ODOT and PDOT plan to build a fence in the median to force these transferring passengers to use an unsafe, inconveniently located crossing at an intersection north of the station where they will have to cross 82nd Avenue with no intermediate refuge while dodging turning traffic from Jonesmore Street.

    Now, although illegal, most people jaywalk because it is more direct and is actually safer than the designated crossing. The fence will replace the pedestrian refuge now provided by the exiting wide median island.

    The obvious solution to the jaywalking problem would be to install a wide, well-lit, signalized pedestrian crossing about one block south of the existing intersection that would be much closer to where people want to cross. It could be constructed with a median refuge, a curb extension and, due to its heavy volume of crossing pedestrians, a regularly phased traffic signal like any other heavily used traffic intersection.

    This type of pedestrian crossing is not unique and is commonly used where high numbers of pedestrians must cross busy thoroughfares. It would not be a ‘mid-block’ crossing deemed unsafe by ODOT. It would be an additional intersection spaced between the existing intersections that are more than two blocks apart. This ‘intersection’ just would not accommodate motor vehicles – except the occasional wheelchair.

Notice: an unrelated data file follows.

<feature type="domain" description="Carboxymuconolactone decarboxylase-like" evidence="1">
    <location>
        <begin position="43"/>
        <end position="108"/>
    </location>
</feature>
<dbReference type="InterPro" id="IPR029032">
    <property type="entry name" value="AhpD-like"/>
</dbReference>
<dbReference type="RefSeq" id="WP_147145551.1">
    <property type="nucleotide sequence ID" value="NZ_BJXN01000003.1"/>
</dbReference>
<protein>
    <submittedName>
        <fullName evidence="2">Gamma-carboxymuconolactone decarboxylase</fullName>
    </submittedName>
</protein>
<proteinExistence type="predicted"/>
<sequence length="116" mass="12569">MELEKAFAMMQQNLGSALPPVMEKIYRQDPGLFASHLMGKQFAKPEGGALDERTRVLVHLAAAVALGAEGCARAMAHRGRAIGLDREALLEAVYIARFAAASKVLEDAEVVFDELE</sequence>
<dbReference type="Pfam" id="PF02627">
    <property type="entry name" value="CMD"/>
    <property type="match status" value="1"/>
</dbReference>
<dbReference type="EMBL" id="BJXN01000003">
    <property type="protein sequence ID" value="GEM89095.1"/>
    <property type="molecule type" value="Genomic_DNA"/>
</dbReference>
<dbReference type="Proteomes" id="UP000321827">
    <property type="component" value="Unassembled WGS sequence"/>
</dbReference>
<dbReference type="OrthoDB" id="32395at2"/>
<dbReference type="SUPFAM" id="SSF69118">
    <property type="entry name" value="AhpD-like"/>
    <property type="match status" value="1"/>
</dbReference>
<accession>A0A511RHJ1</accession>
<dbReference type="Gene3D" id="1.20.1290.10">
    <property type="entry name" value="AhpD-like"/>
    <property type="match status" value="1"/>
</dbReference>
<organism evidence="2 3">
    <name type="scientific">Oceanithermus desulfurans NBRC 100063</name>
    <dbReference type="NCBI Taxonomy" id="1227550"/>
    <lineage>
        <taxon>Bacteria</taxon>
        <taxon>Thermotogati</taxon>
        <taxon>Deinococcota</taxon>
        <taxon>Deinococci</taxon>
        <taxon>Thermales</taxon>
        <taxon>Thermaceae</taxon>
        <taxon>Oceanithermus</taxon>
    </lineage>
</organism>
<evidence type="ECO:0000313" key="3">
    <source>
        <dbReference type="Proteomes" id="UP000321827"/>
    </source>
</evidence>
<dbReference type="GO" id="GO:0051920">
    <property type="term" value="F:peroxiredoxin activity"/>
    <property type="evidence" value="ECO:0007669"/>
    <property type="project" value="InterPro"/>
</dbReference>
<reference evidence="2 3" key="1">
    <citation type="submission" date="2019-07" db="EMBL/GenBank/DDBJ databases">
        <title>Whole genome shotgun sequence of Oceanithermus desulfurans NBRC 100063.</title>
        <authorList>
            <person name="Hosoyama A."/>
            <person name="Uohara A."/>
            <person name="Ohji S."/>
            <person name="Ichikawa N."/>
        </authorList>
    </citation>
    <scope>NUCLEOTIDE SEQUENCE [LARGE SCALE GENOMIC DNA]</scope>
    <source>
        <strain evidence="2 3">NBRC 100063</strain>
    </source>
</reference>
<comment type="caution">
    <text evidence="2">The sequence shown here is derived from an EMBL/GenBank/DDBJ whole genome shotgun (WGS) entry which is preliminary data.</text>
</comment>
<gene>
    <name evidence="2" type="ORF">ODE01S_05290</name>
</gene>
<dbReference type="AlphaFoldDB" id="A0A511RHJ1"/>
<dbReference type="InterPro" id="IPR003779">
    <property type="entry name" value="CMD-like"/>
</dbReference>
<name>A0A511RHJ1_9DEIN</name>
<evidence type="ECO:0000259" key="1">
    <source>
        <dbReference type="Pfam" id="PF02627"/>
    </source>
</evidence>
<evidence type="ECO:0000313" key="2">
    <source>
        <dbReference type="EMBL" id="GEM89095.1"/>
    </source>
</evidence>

3. Excellent point, Jim. You can line up the crosswalk with Halsey Street. Plus, just widen the sidewalk along the south edge of the freeway between 81st and 82nd (shouldn’t be a problem now that the old Elmer’s property is sitting empty) and turn the stairway into a ramp, and presto: Halsey would extend to and across 82nd Avenue as a pedestrian street.